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Title: (Mild) traumatic brain injury in the British military : exploring how the injury is perceived across social groups
Author: Marimuther, Vicknaeshwari
ISNI:       0000 0004 5349 1317
Awarding Body: University of Surrey
Current Institution: University of Surrey
Date of Award: 2015
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The thesis aimed to explore how various social groups perceived mild traumatic brain injury (mTBI) in the British military. A literature review on brain provided insights on what constituted mTBI and the key issues arising from mTBI. Social representations theory was the overarching framework of inquiry. The thesis consists of four empirical studies. Three types of data - an official report on mTBI in the British military, a sample of the British public’s perception of the injury and a former British service personnel’s experience of the injury were subjected to analysis. A pluralistic approach was employed. The first type of data was subjected to two different types of analysis: a preliminary investigation and a deconstruction. In the first study discourse analysis was employed. Authors of the project report constructed mTBI as a phenomenon with a fair amount of uncertainty. Care plans for those with mTBI were constructed as already in place and of superior standards to their American counterpart. In the second study the researcher employed critical discourse analysis to deconstruct how the report’s authors framed the uncertain aspects of the injury in the first study to work up certainty about the controversial aspects of mTBI by discrediting the labelling of mTBI and marginalizing those presenting persistent symptoms. In the third study thematic analysis was employed. The general public constructed mTBI as having varied causes with a spectrum of symptoms and consequences besides being an occupational hazard the government should deal with. In the fourth study interpretative phenomenological analysis was employed. The former serviceman felt divorced from the military post injury. Despite not having his difficulties acknowledged by the military, he coped with the changes brought on by the injury positively framing his experiences. Throughout the empirical studies mTBI was represented as an uncertain phenomenon with many facets.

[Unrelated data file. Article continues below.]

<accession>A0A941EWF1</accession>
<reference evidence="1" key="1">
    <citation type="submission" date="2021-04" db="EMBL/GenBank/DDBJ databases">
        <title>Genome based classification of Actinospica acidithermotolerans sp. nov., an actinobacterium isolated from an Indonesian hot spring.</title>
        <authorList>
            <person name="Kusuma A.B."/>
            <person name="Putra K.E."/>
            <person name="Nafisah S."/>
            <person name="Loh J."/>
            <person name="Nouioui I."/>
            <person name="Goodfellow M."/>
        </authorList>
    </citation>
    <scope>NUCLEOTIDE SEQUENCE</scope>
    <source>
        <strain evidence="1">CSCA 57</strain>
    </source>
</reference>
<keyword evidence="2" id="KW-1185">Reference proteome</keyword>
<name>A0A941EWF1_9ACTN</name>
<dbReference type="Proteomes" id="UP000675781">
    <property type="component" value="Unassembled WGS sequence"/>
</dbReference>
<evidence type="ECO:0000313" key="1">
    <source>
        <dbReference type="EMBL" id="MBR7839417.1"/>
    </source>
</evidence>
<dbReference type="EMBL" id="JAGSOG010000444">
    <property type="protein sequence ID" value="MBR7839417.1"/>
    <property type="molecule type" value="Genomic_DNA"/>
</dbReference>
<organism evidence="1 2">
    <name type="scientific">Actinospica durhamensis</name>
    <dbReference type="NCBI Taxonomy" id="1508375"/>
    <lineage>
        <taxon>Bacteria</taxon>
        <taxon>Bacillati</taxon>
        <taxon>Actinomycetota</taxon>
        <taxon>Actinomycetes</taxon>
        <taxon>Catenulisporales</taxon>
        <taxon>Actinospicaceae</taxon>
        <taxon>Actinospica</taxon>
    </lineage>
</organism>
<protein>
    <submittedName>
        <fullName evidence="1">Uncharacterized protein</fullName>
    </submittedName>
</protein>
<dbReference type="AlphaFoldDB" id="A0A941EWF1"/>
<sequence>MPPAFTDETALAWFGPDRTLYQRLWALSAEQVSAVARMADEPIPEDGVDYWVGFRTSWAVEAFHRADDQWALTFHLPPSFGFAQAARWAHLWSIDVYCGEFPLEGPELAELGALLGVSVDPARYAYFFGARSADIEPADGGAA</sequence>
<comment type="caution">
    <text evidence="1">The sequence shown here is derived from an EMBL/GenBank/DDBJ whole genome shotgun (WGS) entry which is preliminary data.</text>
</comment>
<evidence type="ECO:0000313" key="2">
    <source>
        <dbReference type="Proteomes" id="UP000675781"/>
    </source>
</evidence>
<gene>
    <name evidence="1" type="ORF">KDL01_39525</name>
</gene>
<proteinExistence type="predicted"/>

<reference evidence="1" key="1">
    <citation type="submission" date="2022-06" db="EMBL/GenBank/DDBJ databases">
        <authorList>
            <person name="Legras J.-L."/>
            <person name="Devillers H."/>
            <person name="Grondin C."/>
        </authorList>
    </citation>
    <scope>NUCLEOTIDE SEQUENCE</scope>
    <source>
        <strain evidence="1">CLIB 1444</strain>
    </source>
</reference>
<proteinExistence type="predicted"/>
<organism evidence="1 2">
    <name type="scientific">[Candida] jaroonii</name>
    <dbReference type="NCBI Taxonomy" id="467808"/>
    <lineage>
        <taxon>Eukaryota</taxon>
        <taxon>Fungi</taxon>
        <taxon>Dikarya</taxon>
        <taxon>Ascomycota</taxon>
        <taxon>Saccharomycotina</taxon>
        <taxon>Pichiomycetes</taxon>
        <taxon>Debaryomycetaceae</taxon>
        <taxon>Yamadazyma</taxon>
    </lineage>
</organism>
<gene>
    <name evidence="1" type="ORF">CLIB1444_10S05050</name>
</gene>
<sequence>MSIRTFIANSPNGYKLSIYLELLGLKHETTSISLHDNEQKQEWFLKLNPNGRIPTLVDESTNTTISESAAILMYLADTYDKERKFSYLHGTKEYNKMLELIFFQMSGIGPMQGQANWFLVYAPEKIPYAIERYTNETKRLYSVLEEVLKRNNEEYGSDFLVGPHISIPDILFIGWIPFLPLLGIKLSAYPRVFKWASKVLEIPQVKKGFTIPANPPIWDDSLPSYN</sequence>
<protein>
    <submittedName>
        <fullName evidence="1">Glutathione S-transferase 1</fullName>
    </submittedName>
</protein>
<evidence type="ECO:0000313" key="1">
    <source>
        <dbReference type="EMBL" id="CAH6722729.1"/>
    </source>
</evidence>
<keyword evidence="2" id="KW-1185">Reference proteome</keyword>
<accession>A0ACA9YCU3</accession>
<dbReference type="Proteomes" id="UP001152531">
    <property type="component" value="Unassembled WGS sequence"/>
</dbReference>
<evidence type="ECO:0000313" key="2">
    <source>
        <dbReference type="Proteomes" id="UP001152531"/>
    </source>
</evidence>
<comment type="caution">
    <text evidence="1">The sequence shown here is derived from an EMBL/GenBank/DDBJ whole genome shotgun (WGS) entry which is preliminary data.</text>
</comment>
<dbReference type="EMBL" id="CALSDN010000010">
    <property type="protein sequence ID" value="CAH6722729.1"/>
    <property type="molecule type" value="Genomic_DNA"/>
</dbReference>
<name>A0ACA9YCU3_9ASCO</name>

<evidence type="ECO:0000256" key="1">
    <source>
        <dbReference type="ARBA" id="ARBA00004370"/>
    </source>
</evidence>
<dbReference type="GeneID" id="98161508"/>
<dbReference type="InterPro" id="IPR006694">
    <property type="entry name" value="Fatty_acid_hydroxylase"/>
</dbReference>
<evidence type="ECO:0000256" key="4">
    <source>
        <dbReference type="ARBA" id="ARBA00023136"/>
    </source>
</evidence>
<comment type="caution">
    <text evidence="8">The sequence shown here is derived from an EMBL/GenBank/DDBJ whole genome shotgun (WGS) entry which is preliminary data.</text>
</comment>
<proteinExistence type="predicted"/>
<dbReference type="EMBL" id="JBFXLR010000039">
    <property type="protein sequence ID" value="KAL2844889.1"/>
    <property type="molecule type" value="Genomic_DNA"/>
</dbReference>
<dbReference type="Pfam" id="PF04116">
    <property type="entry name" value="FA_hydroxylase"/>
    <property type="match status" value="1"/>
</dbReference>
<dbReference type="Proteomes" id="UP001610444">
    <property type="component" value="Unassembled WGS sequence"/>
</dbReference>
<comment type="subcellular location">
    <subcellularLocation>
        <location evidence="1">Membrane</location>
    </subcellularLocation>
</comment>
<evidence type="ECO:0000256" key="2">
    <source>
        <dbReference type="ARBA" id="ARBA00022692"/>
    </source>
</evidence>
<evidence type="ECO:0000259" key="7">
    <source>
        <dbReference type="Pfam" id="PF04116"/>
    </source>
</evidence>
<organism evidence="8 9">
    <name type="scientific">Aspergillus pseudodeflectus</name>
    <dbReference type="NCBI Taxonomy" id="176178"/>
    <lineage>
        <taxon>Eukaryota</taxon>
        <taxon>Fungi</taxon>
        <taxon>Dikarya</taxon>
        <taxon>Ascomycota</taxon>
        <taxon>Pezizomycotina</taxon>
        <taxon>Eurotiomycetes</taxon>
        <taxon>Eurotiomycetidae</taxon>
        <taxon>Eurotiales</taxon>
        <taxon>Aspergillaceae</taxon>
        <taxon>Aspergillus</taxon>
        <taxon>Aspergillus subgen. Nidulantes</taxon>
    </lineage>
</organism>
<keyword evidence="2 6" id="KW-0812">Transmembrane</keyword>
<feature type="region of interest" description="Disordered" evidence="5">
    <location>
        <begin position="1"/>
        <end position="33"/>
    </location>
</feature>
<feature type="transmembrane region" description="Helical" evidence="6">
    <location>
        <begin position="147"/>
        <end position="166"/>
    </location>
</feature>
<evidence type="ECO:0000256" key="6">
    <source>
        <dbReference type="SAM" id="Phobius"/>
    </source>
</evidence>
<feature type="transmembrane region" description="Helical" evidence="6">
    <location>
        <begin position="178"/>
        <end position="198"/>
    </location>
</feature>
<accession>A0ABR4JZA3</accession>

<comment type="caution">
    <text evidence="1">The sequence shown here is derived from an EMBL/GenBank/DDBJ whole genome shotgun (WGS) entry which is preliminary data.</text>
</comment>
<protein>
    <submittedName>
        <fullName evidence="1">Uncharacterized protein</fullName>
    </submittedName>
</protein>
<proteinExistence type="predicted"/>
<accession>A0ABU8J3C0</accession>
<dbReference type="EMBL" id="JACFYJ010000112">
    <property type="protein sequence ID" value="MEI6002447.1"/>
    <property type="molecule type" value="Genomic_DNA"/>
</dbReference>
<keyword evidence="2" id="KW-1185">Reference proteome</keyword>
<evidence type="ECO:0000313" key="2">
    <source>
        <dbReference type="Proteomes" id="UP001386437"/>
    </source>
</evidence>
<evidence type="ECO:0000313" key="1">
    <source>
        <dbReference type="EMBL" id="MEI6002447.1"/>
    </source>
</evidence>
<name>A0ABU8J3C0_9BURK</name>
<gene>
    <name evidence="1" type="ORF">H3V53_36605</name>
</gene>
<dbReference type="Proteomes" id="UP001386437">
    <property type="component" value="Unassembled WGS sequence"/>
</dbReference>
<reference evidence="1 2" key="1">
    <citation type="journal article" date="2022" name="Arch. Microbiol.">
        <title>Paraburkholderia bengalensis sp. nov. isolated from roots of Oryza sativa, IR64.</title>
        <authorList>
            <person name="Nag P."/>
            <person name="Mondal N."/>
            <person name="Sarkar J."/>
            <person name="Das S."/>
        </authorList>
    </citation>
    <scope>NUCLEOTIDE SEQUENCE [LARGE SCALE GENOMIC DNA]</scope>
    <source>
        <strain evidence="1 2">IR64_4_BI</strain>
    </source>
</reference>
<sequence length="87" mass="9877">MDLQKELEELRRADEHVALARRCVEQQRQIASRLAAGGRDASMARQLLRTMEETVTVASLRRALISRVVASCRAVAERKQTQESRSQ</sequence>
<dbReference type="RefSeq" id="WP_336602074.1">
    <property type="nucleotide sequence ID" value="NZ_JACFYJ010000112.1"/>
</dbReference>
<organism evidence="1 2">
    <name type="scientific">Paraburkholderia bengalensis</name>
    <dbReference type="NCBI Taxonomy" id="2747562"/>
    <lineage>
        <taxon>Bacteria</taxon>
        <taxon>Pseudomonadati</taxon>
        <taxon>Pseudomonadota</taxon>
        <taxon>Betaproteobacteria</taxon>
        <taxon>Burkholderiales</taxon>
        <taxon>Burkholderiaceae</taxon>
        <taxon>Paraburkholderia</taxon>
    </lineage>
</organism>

Supervisor: Brown, Dora; Coyle, A. Sponsor: Not available
Qualification Name: Thesis (Ph.D.) Qualification Level: Doctoral
EThOS ID:  DOI: Not available